@nytparenting

The New York Times parenting Instagram account features content from their column, but it’s worth following for the added bonuses of the interactions with their diverse community. The series Tiny Victories celebrates the ingenious parenting hacks (like telling a toddler that Chuck-e-Cheese is “only for members”) and tiny wins (like coaxing a child to eat chicken–not in the form of a nugget.) The series of “kid burns” is especially hilarious, crowd-sourcing funny moments from parents in the trenches.

@liturgiesforparents

Liturgies for Parents offers prayers for parents, encouraging them to stop and be present with their children. Account creator Kayla Craig pens prayers like “Prayer for Dirty Hands” and “Prayer for a Weekend at Home” that usher intentionality into the sometimes harried moments of parenthood. Her recent litanies for parenting during the pandemic are especially poignant.

@motherhonestly

The Instagram account for Mother Honestly offers a combination of practical resources and newsy tidbits peppered with comics. Their links tend to have an economic focus, like this article from the Harvard Business School about dual-career couples during the coronavirus pandemic. Celebrity quotes, like this portrait of a regal, pregnant Anne Hathaway also feature occasionally. This interview with a child of another pandemic imparts a certain solidarity to women parenting during the coronavirus pandemic.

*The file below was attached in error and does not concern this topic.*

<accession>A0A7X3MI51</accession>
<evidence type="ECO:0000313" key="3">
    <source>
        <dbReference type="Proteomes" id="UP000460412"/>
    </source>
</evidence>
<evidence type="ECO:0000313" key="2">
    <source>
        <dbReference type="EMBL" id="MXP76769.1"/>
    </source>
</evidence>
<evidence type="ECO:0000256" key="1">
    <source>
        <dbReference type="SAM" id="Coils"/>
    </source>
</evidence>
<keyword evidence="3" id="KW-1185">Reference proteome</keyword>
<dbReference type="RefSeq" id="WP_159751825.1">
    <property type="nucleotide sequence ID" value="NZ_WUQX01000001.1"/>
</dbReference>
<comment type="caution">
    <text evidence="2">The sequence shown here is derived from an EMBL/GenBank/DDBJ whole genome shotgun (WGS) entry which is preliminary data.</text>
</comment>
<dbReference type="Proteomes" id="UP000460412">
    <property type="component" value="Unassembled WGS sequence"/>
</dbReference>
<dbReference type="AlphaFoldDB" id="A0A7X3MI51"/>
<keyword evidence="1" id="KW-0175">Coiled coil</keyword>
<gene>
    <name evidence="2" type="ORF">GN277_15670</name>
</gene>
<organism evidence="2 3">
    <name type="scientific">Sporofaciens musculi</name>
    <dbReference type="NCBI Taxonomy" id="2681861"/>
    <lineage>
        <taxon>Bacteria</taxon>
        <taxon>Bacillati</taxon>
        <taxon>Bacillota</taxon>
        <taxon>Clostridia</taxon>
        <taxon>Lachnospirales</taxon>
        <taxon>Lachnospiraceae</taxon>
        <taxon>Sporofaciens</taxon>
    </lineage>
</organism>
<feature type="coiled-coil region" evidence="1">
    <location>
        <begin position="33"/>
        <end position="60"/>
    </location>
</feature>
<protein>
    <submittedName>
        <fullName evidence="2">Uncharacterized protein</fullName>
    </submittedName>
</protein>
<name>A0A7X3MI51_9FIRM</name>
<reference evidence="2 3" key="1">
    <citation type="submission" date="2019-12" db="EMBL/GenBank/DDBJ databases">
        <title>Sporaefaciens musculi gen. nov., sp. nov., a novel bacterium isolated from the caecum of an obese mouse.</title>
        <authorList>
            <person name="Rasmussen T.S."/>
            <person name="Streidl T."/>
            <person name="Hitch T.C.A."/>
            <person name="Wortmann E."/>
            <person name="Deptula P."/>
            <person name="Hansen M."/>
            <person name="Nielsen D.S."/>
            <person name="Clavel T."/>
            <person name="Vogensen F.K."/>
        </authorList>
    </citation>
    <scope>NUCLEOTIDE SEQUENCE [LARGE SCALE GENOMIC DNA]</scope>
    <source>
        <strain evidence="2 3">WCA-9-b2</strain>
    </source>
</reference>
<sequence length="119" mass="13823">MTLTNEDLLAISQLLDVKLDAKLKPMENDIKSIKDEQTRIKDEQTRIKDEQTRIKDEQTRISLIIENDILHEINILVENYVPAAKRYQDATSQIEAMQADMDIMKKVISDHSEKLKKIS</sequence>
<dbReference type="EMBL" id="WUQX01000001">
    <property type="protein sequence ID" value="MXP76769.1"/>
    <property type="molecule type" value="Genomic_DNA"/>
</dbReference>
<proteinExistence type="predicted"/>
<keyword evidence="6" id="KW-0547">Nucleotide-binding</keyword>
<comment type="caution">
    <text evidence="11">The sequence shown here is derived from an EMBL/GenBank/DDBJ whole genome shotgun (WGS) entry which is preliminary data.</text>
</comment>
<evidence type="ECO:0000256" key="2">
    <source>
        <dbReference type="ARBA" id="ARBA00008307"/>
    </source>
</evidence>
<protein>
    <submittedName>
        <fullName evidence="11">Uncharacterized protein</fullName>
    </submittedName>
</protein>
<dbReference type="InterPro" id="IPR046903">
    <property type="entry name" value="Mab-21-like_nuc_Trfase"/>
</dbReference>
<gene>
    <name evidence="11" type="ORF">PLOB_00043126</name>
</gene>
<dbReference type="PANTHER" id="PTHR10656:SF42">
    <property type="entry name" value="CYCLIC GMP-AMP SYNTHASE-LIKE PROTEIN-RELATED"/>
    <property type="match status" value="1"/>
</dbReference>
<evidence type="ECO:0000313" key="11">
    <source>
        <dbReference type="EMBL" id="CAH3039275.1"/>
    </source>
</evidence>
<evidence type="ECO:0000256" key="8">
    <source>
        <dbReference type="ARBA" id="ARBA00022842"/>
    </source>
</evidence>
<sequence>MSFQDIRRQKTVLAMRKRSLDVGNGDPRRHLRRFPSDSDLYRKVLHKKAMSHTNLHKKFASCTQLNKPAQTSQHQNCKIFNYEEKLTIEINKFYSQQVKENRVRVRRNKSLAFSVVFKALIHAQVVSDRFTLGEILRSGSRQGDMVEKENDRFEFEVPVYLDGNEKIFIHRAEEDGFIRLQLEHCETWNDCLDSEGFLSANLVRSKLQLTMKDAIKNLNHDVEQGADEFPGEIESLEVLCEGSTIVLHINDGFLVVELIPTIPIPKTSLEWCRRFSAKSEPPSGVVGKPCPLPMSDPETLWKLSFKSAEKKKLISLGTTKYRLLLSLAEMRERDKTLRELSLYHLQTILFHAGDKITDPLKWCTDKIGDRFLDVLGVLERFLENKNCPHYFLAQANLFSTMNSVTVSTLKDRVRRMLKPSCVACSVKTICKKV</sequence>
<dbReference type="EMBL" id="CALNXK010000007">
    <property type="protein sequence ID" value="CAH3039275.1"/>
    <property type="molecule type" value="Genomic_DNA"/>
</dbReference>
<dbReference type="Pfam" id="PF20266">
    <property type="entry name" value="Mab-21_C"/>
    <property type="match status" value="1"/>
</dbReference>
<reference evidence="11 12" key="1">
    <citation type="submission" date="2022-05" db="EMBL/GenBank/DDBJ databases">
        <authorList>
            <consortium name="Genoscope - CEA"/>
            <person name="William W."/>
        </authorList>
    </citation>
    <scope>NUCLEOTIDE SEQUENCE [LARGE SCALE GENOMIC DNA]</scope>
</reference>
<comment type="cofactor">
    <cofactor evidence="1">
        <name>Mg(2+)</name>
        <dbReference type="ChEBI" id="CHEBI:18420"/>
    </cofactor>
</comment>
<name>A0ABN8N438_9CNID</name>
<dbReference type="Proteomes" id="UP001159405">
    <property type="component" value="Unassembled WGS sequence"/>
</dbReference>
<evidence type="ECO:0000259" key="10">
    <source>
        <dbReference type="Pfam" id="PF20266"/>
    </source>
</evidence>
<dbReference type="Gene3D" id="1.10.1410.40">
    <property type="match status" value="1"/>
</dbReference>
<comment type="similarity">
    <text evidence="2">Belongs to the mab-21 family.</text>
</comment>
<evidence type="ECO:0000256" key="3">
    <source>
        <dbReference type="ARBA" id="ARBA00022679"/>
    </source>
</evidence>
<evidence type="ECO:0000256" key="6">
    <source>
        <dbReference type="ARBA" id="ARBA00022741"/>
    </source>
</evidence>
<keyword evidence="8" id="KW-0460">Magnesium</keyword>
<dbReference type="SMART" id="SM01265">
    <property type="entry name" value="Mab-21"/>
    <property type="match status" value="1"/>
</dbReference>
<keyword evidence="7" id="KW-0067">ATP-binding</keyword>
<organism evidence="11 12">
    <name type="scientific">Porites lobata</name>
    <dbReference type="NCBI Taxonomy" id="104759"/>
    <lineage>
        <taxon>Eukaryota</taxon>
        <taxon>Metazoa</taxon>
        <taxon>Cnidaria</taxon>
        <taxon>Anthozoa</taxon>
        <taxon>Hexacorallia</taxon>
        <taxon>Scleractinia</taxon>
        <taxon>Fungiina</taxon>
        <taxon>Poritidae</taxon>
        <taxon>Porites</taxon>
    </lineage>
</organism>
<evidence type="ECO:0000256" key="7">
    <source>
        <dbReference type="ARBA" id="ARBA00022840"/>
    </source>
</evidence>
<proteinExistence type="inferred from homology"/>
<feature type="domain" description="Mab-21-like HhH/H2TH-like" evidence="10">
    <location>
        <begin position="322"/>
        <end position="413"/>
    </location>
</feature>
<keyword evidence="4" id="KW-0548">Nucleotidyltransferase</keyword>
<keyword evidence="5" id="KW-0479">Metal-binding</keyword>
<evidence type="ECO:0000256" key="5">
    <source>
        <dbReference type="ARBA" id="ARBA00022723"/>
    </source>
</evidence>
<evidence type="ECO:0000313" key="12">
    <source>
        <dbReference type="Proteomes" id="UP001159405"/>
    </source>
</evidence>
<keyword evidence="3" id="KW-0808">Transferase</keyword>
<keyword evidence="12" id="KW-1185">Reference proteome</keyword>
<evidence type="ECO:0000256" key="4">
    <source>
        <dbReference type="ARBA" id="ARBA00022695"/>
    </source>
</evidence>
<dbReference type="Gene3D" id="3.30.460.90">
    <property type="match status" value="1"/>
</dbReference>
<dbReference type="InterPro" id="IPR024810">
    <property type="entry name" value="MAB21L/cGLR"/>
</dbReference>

@motherhoodunderstood

Motherhood Understood’s Instagram cultivates an online community to address mental health during pregnancy and postpartum. Besides the quippy memes, founder Jen hosts online community meetings as well as one-on-one support. The account feature stories of women combating anxiety and depression during pregnancy, as well as postpartum depression and anxiety, and it also posts resources for partners.

@babyation

The Babyation Instagram promises non-judgmental conversations around motherhood. Cute pictures like these side-by-side photos of baby and pug rolls abound. If you’re looking for a repository of relatable quotes, encouraging illustrations, and thoughtful link round-ups, check it out.

@expectful